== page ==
Philippines - ReliefWeb News
I. SITUATION OVERVIEW (as 0101 April 2015, 5:00 PM)
• At 4:00 PM today, the eye of Typhoon Maysak (international name) outside the Philippine Area of Responsibility (PAR) was situated based on all available data at 1,165 km east of Guivan, Eastern Samar (11.3°N, 136.4°E), with maximum sustained winds of 190 kph near the center and gustiness of up to 225 kph. It is forecast to move West Northwest at 20 kph
QUEZON CITY, April 2 -- The national government has declared its readiness in the coming typhoon, expected to hit the country this weekend.
National Disaster Risk Reduction & Management Council (NDRRMC) chair Undersecretary Alexander Pama, in a media briefing on Friday, said, members of the Pre Disaster Risk Assessment (PDRA) has made assessments on the ground to help government in its preparations and response actions.
Local Disaster Risk Reduction & Management Councils in Bicol and Samar with their teams have been activated since Thursday following advisories from Local Government Secretary Mar Roxas. The DILG heads the Preparedness Cluster of the NDRRMC.
DILG Undersecretary Austere Panadero said LGUs in Northern Luzon, the Eastern Seaboard and Central Luzon are already making preparations.
“The PNP Operations Center has been activated and disaster teams are prepositioning the necessary equipment and personnel to assist local government units and the public,” he said.
The Philippine Coast Guard has also issued advisories on ports for those will be travelling bysea.
The regional offices of the Department of Social Welfare and Development (DSWD), which heads the Response Cluster, have been coordinating with the Regional Disaster Risk Reduction & Management Councils (RDRRMC) on augmentation support to local government nits. Undersecretary Vilma Cabrera reported that they have already prepositioned food and non-food items for LGUs.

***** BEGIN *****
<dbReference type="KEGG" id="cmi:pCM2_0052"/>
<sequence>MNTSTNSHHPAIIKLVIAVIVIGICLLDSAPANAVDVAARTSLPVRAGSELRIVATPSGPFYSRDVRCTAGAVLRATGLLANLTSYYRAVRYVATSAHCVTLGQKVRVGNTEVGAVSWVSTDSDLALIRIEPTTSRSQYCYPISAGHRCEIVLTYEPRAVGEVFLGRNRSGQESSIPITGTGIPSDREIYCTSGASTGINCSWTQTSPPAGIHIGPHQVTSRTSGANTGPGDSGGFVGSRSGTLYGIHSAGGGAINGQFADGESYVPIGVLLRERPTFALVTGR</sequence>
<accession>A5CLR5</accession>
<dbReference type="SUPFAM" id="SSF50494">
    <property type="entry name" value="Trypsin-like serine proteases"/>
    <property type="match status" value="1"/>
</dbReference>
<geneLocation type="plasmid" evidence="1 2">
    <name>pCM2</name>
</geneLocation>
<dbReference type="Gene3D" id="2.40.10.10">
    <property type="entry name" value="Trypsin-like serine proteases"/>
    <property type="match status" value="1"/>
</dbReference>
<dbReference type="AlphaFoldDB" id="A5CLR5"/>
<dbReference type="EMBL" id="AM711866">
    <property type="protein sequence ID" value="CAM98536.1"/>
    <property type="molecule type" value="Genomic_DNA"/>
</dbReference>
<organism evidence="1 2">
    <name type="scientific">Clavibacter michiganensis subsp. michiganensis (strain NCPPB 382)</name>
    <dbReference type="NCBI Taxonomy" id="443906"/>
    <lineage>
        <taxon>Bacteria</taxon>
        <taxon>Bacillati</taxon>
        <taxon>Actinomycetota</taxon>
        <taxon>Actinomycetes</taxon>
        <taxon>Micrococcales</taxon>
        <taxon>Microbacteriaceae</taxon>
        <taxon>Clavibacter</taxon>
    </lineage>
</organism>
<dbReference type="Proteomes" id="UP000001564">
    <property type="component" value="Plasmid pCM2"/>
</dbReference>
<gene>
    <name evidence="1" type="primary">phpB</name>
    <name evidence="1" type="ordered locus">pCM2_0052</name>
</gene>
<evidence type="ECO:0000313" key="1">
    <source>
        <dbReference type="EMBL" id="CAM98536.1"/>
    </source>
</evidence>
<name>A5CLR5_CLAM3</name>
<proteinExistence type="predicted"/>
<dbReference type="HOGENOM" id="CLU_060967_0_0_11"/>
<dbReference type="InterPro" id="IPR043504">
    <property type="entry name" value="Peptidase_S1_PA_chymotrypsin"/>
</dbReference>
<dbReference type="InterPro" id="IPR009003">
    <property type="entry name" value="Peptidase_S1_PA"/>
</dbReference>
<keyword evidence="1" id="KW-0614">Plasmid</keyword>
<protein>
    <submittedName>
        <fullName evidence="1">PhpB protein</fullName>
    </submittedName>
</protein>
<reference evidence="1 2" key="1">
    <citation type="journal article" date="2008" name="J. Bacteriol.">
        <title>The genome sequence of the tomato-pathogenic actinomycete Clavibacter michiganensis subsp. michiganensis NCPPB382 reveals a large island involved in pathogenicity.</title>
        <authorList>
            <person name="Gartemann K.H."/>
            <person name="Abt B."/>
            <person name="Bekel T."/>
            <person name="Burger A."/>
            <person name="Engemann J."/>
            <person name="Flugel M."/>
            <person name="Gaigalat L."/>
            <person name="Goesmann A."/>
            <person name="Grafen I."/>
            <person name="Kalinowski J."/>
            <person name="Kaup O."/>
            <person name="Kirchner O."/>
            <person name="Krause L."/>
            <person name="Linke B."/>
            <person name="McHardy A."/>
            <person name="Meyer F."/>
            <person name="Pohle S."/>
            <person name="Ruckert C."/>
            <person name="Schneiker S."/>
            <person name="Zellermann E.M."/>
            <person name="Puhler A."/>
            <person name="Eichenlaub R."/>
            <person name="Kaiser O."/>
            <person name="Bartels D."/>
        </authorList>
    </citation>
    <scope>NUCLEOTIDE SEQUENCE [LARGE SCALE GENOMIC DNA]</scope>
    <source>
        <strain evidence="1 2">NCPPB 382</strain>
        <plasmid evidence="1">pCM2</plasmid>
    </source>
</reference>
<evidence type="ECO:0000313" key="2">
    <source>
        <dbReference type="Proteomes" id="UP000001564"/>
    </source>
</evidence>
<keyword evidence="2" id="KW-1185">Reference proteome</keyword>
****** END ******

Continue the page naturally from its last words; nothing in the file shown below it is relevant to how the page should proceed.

Moreover, DSWD offices in nearby regions which will not be affected by the typhoon can provide support to affected regions, she said.
Undersecretary Pama said the government will continuously issue advisories as he called on the public, particularly those who have travelled to the provinces to be hit by the typhoon, to monitor these advisories and coordinate with the local government office on necessary protocols.
Department of National Defense Secretary Voltaire Gazmin, for his part, asked those travelling to “make necessary adjustments, especially when the typhoon makes landfall this weekend.”
As of 11 pm update of PAGASA, Typhoon Chedeng with the international name "Maysak" has already entered the Philippine Area of Responsibility (PAR) and was located at 1,015 km East Northeast of Guiuan, Eastern Samar. It has maximum sustained winds of 180 kph near the center and gustiness of up to 215 kph. It is forecast to move West Northwest at 19 kph.
Typhoon Chedeng is estimated to make landfall over eastern coast of Aurora, Quezon or Isabela by late Saturday (April 4) to early Sunday (April 5).